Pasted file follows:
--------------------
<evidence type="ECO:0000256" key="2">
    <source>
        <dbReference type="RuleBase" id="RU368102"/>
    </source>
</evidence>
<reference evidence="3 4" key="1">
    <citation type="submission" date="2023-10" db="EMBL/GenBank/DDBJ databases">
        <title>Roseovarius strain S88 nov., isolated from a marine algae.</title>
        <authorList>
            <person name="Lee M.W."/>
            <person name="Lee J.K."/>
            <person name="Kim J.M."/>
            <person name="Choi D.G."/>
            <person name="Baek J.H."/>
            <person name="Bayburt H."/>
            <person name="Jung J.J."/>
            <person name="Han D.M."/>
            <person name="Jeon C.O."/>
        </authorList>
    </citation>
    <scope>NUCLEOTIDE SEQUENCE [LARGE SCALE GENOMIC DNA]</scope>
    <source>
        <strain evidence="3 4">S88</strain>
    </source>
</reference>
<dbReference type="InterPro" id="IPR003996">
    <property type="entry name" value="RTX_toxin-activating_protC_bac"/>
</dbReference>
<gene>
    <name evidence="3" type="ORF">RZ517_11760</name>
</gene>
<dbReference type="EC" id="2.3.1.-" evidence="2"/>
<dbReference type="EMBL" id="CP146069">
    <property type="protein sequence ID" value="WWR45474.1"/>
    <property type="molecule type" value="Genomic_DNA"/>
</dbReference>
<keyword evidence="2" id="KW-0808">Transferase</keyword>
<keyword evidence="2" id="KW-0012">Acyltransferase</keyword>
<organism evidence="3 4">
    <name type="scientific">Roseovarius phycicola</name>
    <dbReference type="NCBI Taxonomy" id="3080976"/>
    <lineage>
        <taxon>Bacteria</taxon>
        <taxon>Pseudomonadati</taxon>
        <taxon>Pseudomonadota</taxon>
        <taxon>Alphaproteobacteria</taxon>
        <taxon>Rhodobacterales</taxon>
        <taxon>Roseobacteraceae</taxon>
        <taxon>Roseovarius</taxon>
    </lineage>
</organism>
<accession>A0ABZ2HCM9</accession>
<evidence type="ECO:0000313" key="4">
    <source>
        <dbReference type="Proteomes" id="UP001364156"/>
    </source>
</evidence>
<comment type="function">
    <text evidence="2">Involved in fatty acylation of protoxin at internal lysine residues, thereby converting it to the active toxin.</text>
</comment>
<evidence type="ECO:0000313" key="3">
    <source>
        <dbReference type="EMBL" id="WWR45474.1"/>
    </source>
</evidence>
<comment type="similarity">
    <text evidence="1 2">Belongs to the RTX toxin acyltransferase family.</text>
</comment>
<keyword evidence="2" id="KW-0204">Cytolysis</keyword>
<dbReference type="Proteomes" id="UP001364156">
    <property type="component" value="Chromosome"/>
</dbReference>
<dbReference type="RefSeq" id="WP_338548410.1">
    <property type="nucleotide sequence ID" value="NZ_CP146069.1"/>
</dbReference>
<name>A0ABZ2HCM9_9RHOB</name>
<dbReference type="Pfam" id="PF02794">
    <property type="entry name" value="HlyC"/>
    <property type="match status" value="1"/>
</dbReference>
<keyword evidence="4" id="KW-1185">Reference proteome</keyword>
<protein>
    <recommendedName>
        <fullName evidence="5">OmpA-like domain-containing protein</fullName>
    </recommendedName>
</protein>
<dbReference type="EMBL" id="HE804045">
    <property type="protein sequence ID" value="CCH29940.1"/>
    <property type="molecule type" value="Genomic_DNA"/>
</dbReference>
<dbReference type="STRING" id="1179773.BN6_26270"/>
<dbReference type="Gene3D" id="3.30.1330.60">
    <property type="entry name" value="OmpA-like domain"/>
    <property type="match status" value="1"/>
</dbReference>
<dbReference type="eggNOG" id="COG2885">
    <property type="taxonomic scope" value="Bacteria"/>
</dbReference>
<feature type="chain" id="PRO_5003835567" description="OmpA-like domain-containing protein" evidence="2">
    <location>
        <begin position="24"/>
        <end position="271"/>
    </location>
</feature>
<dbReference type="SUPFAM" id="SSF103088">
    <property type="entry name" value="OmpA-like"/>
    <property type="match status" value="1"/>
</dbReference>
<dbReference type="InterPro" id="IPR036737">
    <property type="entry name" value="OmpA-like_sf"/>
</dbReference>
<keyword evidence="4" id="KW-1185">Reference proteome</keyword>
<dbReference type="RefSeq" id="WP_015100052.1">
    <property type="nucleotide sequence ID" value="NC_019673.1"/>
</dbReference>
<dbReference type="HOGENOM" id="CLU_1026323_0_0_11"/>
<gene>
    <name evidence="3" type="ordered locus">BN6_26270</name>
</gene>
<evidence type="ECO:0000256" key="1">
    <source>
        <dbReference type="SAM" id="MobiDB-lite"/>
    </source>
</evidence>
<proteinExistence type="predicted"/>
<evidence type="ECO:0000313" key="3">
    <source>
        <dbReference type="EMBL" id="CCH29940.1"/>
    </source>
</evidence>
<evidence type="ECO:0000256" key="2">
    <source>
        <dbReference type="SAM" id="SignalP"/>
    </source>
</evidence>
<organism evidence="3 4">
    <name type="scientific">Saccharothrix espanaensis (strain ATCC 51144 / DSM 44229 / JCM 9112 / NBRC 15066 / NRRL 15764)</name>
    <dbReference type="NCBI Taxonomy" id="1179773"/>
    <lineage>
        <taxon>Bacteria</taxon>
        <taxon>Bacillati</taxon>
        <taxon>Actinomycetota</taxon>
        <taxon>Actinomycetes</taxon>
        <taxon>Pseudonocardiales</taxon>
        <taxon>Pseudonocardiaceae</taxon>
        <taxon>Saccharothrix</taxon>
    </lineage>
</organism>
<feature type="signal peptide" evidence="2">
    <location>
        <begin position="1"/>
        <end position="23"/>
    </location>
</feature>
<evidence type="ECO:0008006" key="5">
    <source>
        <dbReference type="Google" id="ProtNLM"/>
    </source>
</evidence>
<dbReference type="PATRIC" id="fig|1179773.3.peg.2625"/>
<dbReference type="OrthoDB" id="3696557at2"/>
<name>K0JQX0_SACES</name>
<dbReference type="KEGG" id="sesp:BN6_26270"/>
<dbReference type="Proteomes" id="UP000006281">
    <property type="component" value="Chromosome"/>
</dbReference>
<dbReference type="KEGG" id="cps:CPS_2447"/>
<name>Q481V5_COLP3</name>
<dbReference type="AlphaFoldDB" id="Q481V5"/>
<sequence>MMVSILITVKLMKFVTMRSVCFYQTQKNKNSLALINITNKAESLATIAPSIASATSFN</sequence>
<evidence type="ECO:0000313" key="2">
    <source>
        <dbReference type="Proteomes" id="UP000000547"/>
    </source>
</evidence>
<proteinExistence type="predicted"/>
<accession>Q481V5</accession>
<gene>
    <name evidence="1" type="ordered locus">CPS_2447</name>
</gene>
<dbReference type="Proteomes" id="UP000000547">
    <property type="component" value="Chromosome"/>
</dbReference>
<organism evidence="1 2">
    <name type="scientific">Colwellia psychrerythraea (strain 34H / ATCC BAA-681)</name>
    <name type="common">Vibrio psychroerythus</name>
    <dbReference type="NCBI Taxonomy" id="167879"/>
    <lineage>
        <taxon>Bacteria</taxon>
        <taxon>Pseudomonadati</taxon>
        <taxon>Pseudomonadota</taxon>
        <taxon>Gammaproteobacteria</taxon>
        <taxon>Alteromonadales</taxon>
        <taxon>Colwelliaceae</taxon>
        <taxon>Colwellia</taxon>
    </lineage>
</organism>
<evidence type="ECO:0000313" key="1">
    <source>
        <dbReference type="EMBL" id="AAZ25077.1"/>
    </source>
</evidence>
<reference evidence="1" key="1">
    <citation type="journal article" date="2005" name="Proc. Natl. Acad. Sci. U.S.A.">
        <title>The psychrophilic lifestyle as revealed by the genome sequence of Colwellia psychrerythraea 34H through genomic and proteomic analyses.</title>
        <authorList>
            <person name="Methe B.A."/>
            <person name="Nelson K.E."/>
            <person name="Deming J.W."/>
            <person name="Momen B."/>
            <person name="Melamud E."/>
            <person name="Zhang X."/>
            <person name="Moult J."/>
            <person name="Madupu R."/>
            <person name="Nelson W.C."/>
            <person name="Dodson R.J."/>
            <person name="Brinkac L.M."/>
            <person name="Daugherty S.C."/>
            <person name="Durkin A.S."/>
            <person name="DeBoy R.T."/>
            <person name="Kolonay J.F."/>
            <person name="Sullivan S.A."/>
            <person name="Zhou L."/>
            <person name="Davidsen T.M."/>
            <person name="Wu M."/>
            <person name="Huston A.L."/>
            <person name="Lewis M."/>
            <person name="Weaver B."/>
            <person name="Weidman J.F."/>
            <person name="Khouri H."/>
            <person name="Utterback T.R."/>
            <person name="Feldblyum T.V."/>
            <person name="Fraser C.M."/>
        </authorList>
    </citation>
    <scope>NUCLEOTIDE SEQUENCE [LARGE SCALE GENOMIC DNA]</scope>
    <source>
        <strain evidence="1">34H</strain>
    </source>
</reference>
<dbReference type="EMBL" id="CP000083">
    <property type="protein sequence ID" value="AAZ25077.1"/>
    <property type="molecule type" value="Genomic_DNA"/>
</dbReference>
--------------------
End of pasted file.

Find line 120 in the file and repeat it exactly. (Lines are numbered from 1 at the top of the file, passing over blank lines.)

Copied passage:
<evidence type="ECO:0000256" key="1">